If you have 80% in stocks and 20% in bonds, you can rebalance during a market crash.

Simple example. Let’s say you have $400,000 in stock market ETFs and $100,000 in bonds.

Let’s say the bonds are now worth $101,000 and stocks $200,000. If you then sell some bonds to buy stocks, you will benefit once the enviable upswing happens.

Take 2020. Stock markets took months to rebound. Or 2008 when they took about three years to rebound.

Your portfolio can rebound more quickly if you rebalance.

3. Just accept the ups and downs of the market

If you are adding money to your account on a regular basis, for example every month, you will get the advantage of “dollar cost averaging”, which is a fancy way of saying you are buying monthly at different price intervals.

If you do this, you can benefit from any period of falling markets, as illustrated here:

However, that doesn’t mean you should gradually put in a lump sum, as lump sum investors do tend to beat those who dollar cost average long-term:

Yet we all have to dollar cost average up to a point. We are all either salaried or have businesses, so we need to invest gradually.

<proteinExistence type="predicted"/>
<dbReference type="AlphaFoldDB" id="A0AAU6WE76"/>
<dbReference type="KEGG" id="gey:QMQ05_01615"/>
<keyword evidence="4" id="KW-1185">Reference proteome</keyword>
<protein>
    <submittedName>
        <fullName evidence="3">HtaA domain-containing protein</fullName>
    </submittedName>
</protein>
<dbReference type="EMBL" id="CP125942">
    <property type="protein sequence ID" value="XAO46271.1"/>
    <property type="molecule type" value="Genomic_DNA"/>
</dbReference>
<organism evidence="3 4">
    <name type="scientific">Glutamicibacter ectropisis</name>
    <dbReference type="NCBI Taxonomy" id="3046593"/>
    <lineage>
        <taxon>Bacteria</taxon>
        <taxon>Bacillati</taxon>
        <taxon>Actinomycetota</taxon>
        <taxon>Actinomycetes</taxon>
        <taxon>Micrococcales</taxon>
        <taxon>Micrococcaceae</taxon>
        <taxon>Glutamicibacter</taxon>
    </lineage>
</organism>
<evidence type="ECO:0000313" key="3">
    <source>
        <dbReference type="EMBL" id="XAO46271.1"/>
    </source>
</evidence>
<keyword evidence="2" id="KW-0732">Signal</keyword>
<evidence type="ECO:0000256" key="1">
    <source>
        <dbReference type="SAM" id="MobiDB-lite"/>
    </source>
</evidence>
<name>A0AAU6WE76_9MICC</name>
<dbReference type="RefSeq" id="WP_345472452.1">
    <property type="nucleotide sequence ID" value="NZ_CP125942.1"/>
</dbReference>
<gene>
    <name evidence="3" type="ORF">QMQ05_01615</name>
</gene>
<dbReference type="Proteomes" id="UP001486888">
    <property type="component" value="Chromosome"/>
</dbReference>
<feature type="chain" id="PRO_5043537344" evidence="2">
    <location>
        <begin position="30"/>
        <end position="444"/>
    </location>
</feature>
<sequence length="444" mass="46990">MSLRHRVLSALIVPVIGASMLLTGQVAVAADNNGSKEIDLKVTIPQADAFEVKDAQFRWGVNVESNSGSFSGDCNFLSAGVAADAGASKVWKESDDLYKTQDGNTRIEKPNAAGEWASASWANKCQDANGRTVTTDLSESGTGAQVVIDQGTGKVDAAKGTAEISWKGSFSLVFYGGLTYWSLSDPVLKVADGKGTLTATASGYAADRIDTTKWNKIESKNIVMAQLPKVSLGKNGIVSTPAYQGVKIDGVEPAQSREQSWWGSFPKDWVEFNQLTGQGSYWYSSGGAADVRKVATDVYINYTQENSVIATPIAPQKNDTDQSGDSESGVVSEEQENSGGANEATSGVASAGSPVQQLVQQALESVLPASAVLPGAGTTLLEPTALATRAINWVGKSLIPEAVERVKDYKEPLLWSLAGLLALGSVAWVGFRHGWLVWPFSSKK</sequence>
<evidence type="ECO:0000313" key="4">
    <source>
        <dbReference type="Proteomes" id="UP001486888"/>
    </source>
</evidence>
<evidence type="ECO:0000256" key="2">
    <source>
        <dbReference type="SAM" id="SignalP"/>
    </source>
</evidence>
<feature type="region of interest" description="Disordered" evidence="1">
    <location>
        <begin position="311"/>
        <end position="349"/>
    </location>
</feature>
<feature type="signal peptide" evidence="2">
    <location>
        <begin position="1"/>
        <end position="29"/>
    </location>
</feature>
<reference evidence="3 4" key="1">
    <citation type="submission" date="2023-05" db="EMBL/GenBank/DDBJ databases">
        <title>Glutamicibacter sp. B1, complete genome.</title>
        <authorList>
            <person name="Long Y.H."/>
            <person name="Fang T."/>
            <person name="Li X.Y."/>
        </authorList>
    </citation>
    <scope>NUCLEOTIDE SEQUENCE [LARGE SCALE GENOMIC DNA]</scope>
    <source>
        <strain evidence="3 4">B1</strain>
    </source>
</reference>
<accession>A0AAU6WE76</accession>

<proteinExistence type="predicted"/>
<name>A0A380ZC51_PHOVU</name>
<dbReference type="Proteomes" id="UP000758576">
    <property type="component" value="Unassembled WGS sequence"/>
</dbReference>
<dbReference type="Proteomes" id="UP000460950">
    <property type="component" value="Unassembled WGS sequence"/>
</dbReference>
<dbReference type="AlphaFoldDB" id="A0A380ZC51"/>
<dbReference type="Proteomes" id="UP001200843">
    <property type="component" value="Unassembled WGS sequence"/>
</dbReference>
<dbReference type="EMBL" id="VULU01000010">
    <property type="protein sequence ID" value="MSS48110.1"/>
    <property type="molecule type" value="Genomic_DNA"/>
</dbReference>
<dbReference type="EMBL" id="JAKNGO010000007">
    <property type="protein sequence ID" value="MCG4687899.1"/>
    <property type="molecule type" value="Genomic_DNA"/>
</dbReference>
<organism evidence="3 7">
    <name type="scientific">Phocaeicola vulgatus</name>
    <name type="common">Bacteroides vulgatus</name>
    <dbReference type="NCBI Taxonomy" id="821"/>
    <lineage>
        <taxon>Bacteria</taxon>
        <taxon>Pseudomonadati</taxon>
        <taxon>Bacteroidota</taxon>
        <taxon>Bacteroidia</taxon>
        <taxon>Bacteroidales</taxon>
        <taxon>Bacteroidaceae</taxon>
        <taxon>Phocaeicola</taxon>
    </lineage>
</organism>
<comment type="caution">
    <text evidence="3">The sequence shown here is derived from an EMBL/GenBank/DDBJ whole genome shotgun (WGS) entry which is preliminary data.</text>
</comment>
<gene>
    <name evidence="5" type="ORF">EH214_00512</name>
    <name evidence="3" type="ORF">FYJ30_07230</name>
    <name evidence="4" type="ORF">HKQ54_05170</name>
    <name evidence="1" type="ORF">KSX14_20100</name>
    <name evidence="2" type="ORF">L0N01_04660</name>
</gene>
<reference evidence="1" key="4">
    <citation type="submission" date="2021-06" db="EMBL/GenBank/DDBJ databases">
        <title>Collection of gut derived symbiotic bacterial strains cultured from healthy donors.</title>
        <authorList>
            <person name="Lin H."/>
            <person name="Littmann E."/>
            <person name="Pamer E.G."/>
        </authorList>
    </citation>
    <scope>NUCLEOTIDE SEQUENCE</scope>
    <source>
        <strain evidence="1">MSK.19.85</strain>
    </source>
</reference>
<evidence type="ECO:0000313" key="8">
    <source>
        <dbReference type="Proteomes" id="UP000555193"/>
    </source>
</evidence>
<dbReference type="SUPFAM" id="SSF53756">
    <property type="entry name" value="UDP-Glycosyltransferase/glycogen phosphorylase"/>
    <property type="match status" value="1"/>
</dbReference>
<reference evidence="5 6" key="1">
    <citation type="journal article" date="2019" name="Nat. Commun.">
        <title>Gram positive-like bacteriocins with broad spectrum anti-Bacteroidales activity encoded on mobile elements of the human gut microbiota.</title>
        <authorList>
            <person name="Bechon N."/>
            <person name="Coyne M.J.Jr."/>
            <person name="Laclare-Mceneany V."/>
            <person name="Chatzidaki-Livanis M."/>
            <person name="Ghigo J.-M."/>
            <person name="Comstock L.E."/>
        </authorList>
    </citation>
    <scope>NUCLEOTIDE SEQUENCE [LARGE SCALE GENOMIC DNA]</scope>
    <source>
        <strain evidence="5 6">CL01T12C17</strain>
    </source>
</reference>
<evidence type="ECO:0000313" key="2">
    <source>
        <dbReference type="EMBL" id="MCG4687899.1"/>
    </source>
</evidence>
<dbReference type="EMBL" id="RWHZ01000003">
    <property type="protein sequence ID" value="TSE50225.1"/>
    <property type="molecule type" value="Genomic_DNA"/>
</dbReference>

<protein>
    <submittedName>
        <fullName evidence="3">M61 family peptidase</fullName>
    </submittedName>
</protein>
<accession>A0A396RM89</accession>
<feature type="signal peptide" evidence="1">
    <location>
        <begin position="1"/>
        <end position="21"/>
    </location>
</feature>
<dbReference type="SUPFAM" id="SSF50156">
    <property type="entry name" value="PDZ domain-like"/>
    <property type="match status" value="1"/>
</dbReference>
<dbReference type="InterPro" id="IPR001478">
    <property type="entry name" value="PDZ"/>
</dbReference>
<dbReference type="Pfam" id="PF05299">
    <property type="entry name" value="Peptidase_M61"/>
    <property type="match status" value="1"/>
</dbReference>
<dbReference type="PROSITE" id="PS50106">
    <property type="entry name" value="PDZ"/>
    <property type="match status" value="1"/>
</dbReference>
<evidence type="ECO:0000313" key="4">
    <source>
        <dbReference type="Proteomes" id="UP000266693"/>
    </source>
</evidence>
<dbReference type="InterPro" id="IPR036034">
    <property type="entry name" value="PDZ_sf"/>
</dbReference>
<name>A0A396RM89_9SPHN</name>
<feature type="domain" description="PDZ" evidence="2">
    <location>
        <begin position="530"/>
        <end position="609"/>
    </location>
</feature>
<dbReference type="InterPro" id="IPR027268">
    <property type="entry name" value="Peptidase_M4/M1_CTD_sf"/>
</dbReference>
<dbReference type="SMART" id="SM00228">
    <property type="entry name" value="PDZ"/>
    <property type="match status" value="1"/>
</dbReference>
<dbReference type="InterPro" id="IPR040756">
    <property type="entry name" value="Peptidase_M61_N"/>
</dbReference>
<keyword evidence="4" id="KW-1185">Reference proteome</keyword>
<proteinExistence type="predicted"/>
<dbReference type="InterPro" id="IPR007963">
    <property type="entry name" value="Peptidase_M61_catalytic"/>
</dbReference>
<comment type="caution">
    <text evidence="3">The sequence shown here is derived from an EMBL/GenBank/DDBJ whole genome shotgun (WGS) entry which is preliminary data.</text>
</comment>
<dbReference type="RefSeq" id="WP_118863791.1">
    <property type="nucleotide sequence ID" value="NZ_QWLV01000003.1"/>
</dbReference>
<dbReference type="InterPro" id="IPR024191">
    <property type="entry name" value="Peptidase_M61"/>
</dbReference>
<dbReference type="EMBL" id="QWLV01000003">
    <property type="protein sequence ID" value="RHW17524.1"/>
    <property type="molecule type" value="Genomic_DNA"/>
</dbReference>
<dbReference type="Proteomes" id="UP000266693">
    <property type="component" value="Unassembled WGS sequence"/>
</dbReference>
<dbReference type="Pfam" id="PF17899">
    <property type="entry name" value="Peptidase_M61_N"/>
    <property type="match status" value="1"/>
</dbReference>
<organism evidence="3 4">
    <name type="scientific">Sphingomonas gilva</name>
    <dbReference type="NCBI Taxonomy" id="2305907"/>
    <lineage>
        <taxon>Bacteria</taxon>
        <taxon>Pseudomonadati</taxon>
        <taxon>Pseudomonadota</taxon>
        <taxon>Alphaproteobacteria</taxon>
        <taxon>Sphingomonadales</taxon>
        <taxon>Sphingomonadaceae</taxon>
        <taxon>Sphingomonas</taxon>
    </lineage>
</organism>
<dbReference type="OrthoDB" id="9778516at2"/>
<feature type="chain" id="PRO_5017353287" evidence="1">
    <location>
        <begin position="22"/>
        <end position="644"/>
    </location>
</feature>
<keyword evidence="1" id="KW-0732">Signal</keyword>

So, the best thing to do is invest a lump sum when you have it, but also add monthly or yearly, therefore getting the benefit of both.

As a final comment, I will paraphrase the quote below. Far more money has been lost worrying about volatility, than from the volatility itself.

Volatility comes with the territory, and it is a mistake to assume that it is connected always to risk.

Many non-volatile assets like cash are full of risks.

What are the best but cheapest countries for expats?

Of course, the best will depend on your individual preferences. However, for most people, we can split it up by region

Europe